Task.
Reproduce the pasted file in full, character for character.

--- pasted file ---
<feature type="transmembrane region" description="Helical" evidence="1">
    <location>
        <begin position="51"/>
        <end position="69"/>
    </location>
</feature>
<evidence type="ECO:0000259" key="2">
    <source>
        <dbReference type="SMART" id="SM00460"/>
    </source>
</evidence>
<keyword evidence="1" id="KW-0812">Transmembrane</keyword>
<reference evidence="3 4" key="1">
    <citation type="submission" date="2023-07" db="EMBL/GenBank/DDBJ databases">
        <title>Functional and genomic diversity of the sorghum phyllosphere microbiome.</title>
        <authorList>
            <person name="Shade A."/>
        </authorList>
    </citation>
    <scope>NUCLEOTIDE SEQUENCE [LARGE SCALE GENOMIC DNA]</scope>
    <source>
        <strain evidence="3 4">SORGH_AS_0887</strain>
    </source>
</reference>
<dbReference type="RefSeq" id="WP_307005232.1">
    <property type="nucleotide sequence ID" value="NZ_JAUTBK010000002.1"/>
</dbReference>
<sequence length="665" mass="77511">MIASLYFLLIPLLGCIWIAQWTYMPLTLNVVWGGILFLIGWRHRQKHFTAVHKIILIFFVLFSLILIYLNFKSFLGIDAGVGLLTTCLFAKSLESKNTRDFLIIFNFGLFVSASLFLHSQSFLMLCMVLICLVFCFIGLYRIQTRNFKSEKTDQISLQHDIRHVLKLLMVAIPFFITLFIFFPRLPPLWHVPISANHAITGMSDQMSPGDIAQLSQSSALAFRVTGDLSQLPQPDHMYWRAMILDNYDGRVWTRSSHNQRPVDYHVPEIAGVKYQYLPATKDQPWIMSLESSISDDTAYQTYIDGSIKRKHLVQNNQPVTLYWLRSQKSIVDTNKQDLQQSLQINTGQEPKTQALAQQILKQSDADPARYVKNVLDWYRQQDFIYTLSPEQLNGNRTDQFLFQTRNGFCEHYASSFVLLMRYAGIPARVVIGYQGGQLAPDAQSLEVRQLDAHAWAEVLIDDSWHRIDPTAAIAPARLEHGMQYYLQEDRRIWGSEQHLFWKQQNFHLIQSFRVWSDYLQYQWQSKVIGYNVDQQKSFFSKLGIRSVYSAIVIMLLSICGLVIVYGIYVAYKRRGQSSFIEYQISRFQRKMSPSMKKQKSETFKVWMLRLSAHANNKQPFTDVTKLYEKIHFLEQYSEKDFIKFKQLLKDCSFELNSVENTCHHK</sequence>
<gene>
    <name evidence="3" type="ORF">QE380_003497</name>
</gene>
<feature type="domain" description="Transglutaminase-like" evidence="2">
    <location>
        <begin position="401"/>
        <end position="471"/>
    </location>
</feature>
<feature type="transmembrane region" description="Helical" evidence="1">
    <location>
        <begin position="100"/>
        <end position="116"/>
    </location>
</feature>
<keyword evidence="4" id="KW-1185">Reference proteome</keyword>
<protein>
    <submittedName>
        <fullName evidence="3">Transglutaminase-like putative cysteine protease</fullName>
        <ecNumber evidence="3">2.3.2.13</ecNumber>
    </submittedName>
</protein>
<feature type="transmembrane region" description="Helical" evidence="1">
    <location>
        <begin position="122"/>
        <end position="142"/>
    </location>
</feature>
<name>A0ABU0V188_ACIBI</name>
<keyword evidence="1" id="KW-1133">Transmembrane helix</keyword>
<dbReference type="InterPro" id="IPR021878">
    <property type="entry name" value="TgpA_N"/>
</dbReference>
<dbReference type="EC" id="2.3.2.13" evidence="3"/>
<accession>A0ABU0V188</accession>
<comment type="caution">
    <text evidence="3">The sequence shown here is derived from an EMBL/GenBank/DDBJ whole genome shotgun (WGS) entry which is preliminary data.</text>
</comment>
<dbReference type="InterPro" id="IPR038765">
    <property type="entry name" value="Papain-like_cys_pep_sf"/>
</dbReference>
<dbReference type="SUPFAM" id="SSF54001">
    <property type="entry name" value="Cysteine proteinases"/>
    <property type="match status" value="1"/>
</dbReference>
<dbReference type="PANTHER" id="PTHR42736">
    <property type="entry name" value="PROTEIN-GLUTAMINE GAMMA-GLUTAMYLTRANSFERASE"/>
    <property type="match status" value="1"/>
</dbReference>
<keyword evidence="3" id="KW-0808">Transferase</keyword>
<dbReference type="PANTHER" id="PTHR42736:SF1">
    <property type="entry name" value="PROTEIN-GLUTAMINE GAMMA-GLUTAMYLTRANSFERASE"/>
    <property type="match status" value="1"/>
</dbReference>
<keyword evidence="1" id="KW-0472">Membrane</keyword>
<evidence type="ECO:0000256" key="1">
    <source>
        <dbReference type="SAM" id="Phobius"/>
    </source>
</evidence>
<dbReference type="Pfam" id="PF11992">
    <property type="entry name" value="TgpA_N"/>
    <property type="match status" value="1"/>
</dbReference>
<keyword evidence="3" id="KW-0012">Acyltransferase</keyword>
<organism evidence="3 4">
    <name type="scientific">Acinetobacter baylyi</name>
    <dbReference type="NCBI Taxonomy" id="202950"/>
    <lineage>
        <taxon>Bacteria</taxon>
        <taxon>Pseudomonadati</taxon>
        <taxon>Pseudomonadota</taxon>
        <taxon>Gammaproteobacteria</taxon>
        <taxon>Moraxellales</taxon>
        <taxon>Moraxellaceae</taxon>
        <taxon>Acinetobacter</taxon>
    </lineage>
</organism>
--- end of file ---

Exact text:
<feature type="transmembrane region" description="Helical" evidence="1">
    <location>
        <begin position="51"/>
        <end position="69"/>
    </location>
</feature>
<evidence type="ECO:0000259" key="2">
    <source>
        <dbReference type="SMART" id="SM00460"/>
    </source>
</evidence>
<keyword evidence="1" id="KW-0812">Transmembrane</keyword>
<reference evidence="3 4" key="1">
    <citation type="submission" date="2023-07" db="EMBL/GenBank/DDBJ databases">
        <title>Functional and genomic diversity of the sorghum phyllosphere microbiome.</title>
        <authorList>
            <person name="Shade A."/>
        </authorList>
    </citation>
    <scope>NUCLEOTIDE SEQUENCE [LARGE SCALE GENOMIC DNA]</scope>
    <source>
        <strain evidence="3 4">SORGH_AS_0887</strain>
    </source>
</reference>
<dbReference type="RefSeq" id="WP_307005232.1">
    <property type="nucleotide sequence ID" value="NZ_JAUTBK010000002.1"/>
</dbReference>
<sequence length="665" mass="77511">MIASLYFLLIPLLGCIWIAQWTYMPLTLNVVWGGILFLIGWRHRQKHFTAVHKIILIFFVLFSLILIYLNFKSFLGIDAGVGLLTTCLFAKSLESKNTRDFLIIFNFGLFVSASLFLHSQSFLMLCMVLICLVFCFIGLYRIQTRNFKSEKTDQISLQHDIRHVLKLLMVAIPFFITLFIFFPRLPPLWHVPISANHAITGMSDQMSPGDIAQLSQSSALAFRVTGDLSQLPQPDHMYWRAMILDNYDGRVWTRSSHNQRPVDYHVPEIAGVKYQYLPATKDQPWIMSLESSISDDTAYQTYIDGSIKRKHLVQNNQPVTLYWLRSQKSIVDTNKQDLQQSLQINTGQEPKTQALAQQILKQSDADPARYVKNVLDWYRQQDFIYTLSPEQLNGNRTDQFLFQTRNGFCEHYASSFVLLMRYAGIPARVVIGYQGGQLAPDAQSLEVRQLDAHAWAEVLIDDSWHRIDPTAAIAPARLEHGMQYYLQEDRRIWGSEQHLFWKQQNFHLIQSFRVWSDYLQYQWQSKVIGYNVDQQKSFFSKLGIRSVYSAIVIMLLSICGLVIVYGIYVAYKRRGQSSFIEYQISRFQRKMSPSMKKQKSETFKVWMLRLSAHANNKQPFTDVTKLYEKIHFLEQYSEKDFIKFKQLLKDCSFELNSVENTCHHK</sequence>
<gene>
    <name evidence="3" type="ORF">QE380_003497</name>
</gene>
<feature type="domain" description="Transglutaminase-like" evidence="2">
    <location>
        <begin position="401"/>
        <end position="471"/>
    </location>
</feature>
<feature type="transmembrane region" description="Helical" evidence="1">
    <location>
        <begin position="100"/>
        <end position="116"/>
    </location>
</feature>
<keyword evidence="4" id="KW-1185">Reference proteome</keyword>
<protein>
    <submittedName>
        <fullName evidence="3">Transglutaminase-like putative cysteine protease</fullName>
        <ecNumber evidence="3">2.3.2.13</ecNumber>
    </submittedName>
</protein>
<feature type="transmembrane region" description="Helical" evidence="1">
    <location>
        <begin position="122"/>
        <end position="142"/>
    </location>
</feature>
<name>A0ABU0V188_ACIBI</name>
<keyword evidence="1" id="KW-1133">Transmembrane helix</keyword>
<dbReference type="InterPro" id="IPR021878">
    <property type="entry name" value="TgpA_N"/>
</dbReference>
<dbReference type="EC" id="2.3.2.13" evidence="3"/>
<accession>A0ABU0V188</accession>
<comment type="caution">
    <text evidence="3">The sequence shown here is derived from an EMBL/GenBank/DDBJ whole genome shotgun (WGS) entry which is preliminary data.</text>
</comment>
<dbReference type="InterPro" id="IPR038765">
    <property type="entry name" value="Papain-like_cys_pep_sf"/>
</dbReference>
<dbReference type="SUPFAM" id="SSF54001">
    <property type="entry name" value="Cysteine proteinases"/>
    <property type="match status" value="1"/>
</dbReference>
<dbReference type="PANTHER" id="PTHR42736">
    <property type="entry name" value="PROTEIN-GLUTAMINE GAMMA-GLUTAMYLTRANSFERASE"/>
    <property type="match status" value="1"/>
</dbReference>
<keyword evidence="3" id="KW-0808">Transferase</keyword>
<dbReference type="PANTHER" id="PTHR42736:SF1">
    <property type="entry name" value="PROTEIN-GLUTAMINE GAMMA-GLUTAMYLTRANSFERASE"/>
    <property type="match status" value="1"/>
</dbReference>
<keyword evidence="1" id="KW-0472">Membrane</keyword>
<evidence type="ECO:0000256" key="1">
    <source>
        <dbReference type="SAM" id="Phobius"/>
    </source>
</evidence>
<dbReference type="Pfam" id="PF11992">
    <property type="entry name" value="TgpA_N"/>
    <property type="match status" value="1"/>
</dbReference>
<keyword evidence="3" id="KW-0012">Acyltransferase</keyword>
<organism evidence="3 4">
    <name type="scientific">Acinetobacter baylyi</name>
    <dbReference type="NCBI Taxonomy" id="202950"/>
    <lineage>
        <taxon>Bacteria</taxon>
        <taxon>Pseudomonadati</taxon>
        <taxon>Pseudomonadota</taxon>
        <taxon>Gammaproteobacteria</taxon>
        <taxon>Moraxellales</taxon>
        <taxon>Moraxellaceae</taxon>
        <taxon>Acinetobacter</taxon>
    </lineage>
</organism>